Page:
Okay... I know this sounds nuts, but what does red velvet cake taste like? My hubby wants me to make it for his birthday, but he wants is orange with green icing since those are his school's colors (he's a teacher and he's taking it to school tomorrow). Anyways, give me your input if you have any.
red velvet is a light chocolate cake with alot of red food coloring in it. I'm sure someone can give you a much more scientific answer as to where it came from, etc. but a scratch recipe has a tiny bit of cocoa + tons of red foodcoloring. A boxed version (tastier in my opinion) is a chocolate tasting cake with a DEEP DEEP red color. Not sure if you can make it orange since it's really red. I would just color a yellow cake mix or white cake mix if he wants orange. Red Velvet is going to give you red, not orange (unless you make it from scratch and use orange coloring instead of red).
It doesn't taste like anything specific, it's hard to describe. I just made a bunch of red velvet cakes this morning, and it has a little cocoa but not enough to make it taste chocolate, and a little vanilla in it. You'd be fine to put orange food coloring instead of red in it, since the food color is what actually gives it the color, not any of the other ingredients.
It has a slightly chocolate flavor to it, but not like a chocolate cake - much lighter tasting. Personally, I like red velvet because of the cream cheese frosting! If you make it from scratch, just add orange food coloring and call it Orange Velvet Cake
It can be done. My cousin followed the regular recipe but used green food coloring instead.
My husband says it has no taste lol.
If you have never tasted it you may be surprised as to me it has a very distinctive chemical taste from the entire bottle of red food coloring. There are recipes online that use beet juice and cocoa powder so you have to use either less or no food coloring.
Use a German chocolate mix and add orange color
Red velvet is a devil's food-type recipe that originally got its coloring from the reaction between alkaline in the cocoa and the acid in buttermilk. Most cocoa these days will NOT create this reaction, unless you specifically look for unprocessed, so yeah, most recipes end up with a little cocoa and a lot of red food coloring. My recipe has 4 tablespoons of cocoa, so that might not get you a bright orange, but if you went with a recipe with less cocoa and used orange food coloring instead, you'd probably be fine. Also RVC is traditionally served with cream cheese or boiled milk ("whipped cream") frosting, with or without pecans, either of which is very close to pure white so should be easy to color.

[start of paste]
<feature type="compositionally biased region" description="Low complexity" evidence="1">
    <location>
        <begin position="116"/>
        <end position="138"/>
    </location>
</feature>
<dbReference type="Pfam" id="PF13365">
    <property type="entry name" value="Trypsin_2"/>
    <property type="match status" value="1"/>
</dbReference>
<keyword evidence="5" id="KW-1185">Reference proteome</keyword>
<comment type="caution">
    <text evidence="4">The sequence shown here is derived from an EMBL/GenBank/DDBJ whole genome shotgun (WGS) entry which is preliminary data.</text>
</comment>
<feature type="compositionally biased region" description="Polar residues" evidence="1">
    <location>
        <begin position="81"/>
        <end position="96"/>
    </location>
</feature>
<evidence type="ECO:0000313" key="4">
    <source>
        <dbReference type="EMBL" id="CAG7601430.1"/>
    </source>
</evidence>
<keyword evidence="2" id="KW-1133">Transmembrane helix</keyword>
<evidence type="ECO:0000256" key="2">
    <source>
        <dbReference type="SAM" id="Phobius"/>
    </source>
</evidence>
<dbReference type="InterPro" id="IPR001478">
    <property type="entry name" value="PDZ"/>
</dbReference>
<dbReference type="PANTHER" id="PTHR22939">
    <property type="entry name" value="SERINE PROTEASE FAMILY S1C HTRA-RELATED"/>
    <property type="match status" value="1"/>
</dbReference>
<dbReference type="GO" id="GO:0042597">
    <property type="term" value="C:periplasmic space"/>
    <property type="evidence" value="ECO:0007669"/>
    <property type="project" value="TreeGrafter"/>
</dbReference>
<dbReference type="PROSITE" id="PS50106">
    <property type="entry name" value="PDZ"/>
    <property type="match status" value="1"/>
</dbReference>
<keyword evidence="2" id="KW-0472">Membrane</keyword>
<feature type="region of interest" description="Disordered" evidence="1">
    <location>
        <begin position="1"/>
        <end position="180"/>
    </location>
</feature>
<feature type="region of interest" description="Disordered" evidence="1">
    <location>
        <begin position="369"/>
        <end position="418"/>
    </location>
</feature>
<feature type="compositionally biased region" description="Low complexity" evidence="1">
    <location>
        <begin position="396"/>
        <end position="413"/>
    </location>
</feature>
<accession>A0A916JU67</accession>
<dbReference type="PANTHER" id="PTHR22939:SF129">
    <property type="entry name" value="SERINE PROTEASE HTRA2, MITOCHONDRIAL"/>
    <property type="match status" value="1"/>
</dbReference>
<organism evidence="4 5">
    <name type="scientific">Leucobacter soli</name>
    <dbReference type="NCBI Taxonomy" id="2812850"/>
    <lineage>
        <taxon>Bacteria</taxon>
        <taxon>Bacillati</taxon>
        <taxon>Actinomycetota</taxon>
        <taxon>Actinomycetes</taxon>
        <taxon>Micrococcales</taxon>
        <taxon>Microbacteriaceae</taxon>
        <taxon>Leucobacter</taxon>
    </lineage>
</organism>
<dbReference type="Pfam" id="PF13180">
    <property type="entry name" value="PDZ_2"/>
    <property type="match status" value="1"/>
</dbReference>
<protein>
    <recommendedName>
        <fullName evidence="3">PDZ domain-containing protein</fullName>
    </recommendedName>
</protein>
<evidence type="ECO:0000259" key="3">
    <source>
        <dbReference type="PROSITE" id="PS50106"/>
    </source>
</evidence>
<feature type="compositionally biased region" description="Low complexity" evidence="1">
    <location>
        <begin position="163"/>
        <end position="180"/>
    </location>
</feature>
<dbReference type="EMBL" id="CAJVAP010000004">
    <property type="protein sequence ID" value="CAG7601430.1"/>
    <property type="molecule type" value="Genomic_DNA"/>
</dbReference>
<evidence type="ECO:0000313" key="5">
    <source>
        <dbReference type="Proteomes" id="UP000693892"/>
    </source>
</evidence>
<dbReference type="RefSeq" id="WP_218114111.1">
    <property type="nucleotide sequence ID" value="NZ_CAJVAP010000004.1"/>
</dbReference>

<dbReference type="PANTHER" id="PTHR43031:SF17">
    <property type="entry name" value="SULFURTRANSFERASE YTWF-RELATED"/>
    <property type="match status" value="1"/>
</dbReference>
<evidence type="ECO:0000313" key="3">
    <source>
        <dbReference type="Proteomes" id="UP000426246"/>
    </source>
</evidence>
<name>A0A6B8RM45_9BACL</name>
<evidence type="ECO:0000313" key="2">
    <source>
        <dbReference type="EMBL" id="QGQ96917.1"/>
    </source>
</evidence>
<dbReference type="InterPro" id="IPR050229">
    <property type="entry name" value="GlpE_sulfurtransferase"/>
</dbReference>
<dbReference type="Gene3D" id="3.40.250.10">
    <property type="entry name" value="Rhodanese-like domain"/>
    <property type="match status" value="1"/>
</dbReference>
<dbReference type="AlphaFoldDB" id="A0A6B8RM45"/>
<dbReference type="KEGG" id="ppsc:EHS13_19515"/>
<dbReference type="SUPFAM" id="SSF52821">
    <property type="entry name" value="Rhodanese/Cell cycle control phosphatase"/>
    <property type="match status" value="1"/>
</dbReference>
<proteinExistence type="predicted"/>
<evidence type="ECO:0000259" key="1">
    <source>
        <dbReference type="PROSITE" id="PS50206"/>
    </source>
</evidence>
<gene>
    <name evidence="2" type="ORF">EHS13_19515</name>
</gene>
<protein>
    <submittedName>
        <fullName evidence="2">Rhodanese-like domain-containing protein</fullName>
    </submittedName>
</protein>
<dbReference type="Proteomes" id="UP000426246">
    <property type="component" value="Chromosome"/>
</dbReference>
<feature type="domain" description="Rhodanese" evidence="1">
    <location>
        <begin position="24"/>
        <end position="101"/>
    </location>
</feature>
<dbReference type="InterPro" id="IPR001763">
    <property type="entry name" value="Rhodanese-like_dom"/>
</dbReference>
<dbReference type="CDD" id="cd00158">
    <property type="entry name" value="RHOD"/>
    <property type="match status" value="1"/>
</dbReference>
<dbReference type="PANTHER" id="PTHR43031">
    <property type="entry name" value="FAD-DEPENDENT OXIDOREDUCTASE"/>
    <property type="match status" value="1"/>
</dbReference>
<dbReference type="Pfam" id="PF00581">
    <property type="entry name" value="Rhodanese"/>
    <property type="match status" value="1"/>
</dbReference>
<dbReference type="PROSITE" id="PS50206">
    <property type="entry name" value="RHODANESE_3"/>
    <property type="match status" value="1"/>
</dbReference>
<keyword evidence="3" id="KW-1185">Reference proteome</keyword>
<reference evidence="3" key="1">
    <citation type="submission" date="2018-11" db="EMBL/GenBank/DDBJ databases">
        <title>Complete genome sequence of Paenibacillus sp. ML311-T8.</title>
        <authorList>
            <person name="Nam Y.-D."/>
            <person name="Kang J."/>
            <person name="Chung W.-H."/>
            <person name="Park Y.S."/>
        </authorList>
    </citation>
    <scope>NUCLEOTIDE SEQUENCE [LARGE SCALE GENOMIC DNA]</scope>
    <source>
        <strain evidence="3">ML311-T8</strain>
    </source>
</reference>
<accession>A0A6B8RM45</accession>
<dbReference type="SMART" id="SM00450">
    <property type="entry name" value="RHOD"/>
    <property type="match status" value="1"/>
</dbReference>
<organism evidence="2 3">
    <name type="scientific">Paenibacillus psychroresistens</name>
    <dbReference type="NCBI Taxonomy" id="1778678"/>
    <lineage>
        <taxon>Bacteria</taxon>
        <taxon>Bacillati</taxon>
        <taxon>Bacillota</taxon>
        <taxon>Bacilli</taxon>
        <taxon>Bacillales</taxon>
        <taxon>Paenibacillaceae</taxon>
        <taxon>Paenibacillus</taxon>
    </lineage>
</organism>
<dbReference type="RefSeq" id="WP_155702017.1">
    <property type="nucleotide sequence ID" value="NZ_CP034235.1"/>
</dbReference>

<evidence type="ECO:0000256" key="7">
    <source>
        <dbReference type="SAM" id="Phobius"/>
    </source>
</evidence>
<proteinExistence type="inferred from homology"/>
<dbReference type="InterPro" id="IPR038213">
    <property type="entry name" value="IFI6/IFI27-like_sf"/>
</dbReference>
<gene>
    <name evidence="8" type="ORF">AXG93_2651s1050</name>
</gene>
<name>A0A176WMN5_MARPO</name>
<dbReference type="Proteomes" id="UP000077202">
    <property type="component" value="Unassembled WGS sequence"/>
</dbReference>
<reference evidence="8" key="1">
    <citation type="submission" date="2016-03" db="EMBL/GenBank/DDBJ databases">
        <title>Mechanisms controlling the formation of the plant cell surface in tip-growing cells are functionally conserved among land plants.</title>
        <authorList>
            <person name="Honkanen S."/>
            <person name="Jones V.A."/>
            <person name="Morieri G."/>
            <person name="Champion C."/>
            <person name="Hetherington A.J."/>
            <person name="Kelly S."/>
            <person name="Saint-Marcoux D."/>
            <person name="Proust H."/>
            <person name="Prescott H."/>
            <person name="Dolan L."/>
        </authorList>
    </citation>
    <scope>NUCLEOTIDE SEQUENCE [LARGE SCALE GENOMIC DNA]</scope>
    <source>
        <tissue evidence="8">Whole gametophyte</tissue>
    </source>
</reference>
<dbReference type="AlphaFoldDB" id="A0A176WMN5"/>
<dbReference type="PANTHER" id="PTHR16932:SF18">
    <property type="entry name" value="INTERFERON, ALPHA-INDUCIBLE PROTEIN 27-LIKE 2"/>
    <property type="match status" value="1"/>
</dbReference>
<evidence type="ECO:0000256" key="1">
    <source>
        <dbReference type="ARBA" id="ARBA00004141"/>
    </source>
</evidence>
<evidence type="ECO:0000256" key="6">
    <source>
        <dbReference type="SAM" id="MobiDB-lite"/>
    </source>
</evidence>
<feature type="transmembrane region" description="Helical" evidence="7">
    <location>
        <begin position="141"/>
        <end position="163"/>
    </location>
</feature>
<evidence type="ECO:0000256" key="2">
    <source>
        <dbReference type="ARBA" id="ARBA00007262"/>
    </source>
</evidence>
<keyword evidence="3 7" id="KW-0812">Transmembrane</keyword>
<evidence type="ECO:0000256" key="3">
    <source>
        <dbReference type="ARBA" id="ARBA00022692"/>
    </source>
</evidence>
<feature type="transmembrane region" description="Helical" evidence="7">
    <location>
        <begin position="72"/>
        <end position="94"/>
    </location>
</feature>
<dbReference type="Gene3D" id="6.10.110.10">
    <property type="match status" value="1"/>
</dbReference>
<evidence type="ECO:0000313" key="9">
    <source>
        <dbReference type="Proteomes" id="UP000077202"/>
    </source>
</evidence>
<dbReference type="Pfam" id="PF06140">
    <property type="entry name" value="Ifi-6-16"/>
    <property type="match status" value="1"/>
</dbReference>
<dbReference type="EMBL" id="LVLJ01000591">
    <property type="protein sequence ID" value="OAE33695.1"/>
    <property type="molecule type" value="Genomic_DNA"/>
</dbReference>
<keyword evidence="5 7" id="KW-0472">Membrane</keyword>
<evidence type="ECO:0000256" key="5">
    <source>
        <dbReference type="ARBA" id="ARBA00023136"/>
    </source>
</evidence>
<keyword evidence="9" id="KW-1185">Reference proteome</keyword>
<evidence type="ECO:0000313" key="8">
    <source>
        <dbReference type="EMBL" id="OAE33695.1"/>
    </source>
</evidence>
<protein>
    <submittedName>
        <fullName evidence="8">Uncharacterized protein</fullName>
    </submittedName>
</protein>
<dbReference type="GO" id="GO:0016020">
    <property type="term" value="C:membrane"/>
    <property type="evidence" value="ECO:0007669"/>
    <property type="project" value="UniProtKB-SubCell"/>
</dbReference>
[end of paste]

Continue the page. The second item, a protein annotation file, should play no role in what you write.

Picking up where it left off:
Edited to fix RVC acronym.
Red velvet cake is a buttermilk cake with a little cocoa added and food coloring...I only use 1 T. of cocoa in my recipe (scratch). It also gets a distinct flavor from the vinegar used...I use apple cider vinegar for a better, sweeter taste. I have a wonderful scratch recipe that is easy and mixes almost like a box mix (ie...mix all the dry ingredients then add the wet). If you would like the recipe PM me your email address.
Edited to add: you can use different food colors, too. I'm going to make some blue velvet cupcakes soon.
If, however, you start off with a chocolate mix, that will alter any coloring. I've noticed that although the box red velvet is a deep red, it still seems muted to me, and looks chocolate. It's not as bright and vivid as the buttermilk recipe.
Why don't you doctor a German Chocolate cake with orange food coloring? Like the Cake Mix Doctor does with the red?